The Ntusi and Mubende area spotted by all tradition accounts as the center of bunyoro kitara during the Bacwezi era,an assertion proven by the great archaeological evidence, notably the extensive earthworks at bigo byamugenyi and munsa.this suggests that the bacwezi empire covered most of southern uganda and west of nile.
Even when ndawula escaped from his captors in present day northern Tanzania during a raid into their land, he refused to reclaim the throne but rather abdicated in favor of his son Wamala.
Almost all the royal dynasties in the region claim to be of direct or indirect Bacwezi descent cons dering the immense Bacwezi inf luence on modern day Uganda. Wamala simply disappeared, just like his father,it is asserted, thereby reinforcing the claim that the bacwezi were immortal. The Bacwezi remain the focus of several religious cults, and places like Nakayima Tree on mubende Hill.
Area: 241,040 sq. km. (93,070 sq. mi.); about the size of Oregon.
Cities: Capital–Kampala (2002 pop. 1.2 million). Other cities–Jinja, Gulu, Mbale, Mbarara.
Terrain: 18% inland water and swamp; 12% national parks, forest, and game reserves; 70% forest, woodland, grassland.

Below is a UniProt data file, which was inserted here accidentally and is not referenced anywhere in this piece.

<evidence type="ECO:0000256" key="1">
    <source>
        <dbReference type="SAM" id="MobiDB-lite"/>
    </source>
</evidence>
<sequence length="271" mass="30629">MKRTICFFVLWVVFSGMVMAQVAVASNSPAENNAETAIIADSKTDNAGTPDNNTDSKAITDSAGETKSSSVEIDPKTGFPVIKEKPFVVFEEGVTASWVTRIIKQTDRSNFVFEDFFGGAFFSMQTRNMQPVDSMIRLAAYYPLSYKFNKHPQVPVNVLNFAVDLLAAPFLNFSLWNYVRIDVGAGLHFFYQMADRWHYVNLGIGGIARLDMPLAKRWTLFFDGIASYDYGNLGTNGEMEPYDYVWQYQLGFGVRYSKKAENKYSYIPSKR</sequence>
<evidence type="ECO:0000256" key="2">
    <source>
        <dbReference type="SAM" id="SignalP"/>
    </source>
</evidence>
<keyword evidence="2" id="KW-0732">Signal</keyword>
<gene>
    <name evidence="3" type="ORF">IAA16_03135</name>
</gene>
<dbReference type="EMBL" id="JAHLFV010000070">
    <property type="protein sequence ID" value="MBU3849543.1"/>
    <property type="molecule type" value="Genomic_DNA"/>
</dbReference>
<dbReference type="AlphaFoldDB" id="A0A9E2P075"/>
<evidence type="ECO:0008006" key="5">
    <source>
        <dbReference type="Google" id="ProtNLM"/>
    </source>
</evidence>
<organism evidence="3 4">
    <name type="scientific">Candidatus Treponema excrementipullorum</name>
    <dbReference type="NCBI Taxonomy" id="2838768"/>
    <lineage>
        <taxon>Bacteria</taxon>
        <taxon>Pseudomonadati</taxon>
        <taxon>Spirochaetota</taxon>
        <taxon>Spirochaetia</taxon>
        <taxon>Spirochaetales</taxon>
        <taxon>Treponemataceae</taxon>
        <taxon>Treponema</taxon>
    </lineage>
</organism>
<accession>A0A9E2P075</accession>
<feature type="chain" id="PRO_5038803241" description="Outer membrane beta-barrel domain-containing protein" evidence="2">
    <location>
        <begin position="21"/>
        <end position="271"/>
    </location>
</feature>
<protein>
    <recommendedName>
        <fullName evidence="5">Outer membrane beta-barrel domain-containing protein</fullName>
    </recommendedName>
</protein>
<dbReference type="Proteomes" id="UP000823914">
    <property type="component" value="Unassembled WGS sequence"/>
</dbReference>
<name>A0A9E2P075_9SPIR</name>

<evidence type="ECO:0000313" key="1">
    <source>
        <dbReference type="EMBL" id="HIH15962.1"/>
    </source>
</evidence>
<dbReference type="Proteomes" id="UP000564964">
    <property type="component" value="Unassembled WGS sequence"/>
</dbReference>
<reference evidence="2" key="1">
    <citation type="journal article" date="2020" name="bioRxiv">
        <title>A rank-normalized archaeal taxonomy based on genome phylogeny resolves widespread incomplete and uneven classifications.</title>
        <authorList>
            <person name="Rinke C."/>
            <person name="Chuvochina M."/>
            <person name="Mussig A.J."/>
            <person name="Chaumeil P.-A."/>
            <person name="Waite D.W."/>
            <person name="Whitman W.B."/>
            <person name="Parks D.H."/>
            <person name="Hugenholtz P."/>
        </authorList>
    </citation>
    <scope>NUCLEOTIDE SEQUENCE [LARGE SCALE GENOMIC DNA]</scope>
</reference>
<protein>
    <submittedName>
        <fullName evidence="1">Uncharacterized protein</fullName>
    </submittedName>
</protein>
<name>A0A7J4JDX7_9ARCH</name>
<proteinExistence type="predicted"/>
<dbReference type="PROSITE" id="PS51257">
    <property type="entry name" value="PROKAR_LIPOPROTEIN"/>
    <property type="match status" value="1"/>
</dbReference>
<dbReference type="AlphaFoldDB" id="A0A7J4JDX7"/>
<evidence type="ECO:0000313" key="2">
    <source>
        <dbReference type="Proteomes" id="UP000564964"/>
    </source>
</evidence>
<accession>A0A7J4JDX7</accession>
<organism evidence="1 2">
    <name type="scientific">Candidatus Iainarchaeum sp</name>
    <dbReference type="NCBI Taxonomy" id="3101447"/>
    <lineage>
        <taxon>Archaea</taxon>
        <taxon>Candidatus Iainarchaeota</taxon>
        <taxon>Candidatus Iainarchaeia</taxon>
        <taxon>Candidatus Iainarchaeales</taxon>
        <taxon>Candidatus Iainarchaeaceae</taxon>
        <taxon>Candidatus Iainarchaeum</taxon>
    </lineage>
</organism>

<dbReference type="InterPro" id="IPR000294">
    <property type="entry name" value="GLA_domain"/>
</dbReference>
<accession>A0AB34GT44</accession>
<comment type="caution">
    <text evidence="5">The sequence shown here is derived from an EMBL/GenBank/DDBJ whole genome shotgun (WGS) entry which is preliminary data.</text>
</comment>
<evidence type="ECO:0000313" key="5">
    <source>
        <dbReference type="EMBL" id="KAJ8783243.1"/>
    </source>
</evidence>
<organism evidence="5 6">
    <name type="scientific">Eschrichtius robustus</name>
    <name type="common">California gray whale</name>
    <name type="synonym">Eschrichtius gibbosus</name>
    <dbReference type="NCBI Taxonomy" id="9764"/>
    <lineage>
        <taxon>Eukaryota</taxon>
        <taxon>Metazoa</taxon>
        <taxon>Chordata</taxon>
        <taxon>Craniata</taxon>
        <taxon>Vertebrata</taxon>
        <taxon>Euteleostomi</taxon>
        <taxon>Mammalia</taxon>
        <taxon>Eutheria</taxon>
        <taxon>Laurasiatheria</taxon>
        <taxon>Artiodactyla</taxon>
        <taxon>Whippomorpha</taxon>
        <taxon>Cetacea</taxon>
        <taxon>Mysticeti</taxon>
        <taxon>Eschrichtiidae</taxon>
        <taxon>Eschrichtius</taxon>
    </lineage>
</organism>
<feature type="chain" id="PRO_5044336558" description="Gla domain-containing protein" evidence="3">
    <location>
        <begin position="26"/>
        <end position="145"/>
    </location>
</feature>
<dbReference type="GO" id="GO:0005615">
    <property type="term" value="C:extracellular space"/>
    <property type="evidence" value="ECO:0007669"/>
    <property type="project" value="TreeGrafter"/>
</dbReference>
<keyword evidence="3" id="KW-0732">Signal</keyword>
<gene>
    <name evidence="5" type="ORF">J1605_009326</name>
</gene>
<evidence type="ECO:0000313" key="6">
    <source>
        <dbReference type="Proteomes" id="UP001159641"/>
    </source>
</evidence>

Climate: In the northeast, semi-arid–rainfall less than 50 cm. (20 in.); in southwest, rainfall 130 cm. (50 in.) or more. Two dry seasons: Dec.-Feb. and June-July.
PEOPLE AND HISTORY
The Baganda are the largest ethnic group in Uganda and comprise approximately 18% of the population. Individual ethnic groups in the southwest include the Banyankole and Bahima, 10%; the Bakiga, 8%; the Banyarwanda, 6%; the Bunyoro, 3%; and the Batoro, 3%. Residents of the north, largely Nilotic, include the Langi, 6%, and the Acholi, 4%. In the northwest are the Lugbara, 4%, and the Karamojong, 2%, occupy the considerably drier, largely pastoral territory in the northeast. The Basoga, 8%, and the Bagisu, 5%, are among ethnic groups in the east.
Uganda’s population is predominately rural, and its population density highest in the southern regions. Until 1972, Asians constituted the largest nonindigenous ethnic group in Uganda. In that year, the Idi Amin regime expelled 50,000 Asians, who had been engaged in trade, industry, and various professions. In the years since Amin’s overthrow in 1979, Asians have slowly returned and now number around 30,000.
When Arab traders moved inland from their enclaves along the Indian Ocean coast of East Africa and reached the interior of Uganda in the 1830s, they found several African kingdoms with well-developed political institutions dating back several centuries. These traders were followed in the 1860s by British explorers searching for the source of the Nile River. Protestant missionaries entered the country in 1877, followed by Catholic missionaries in 1879.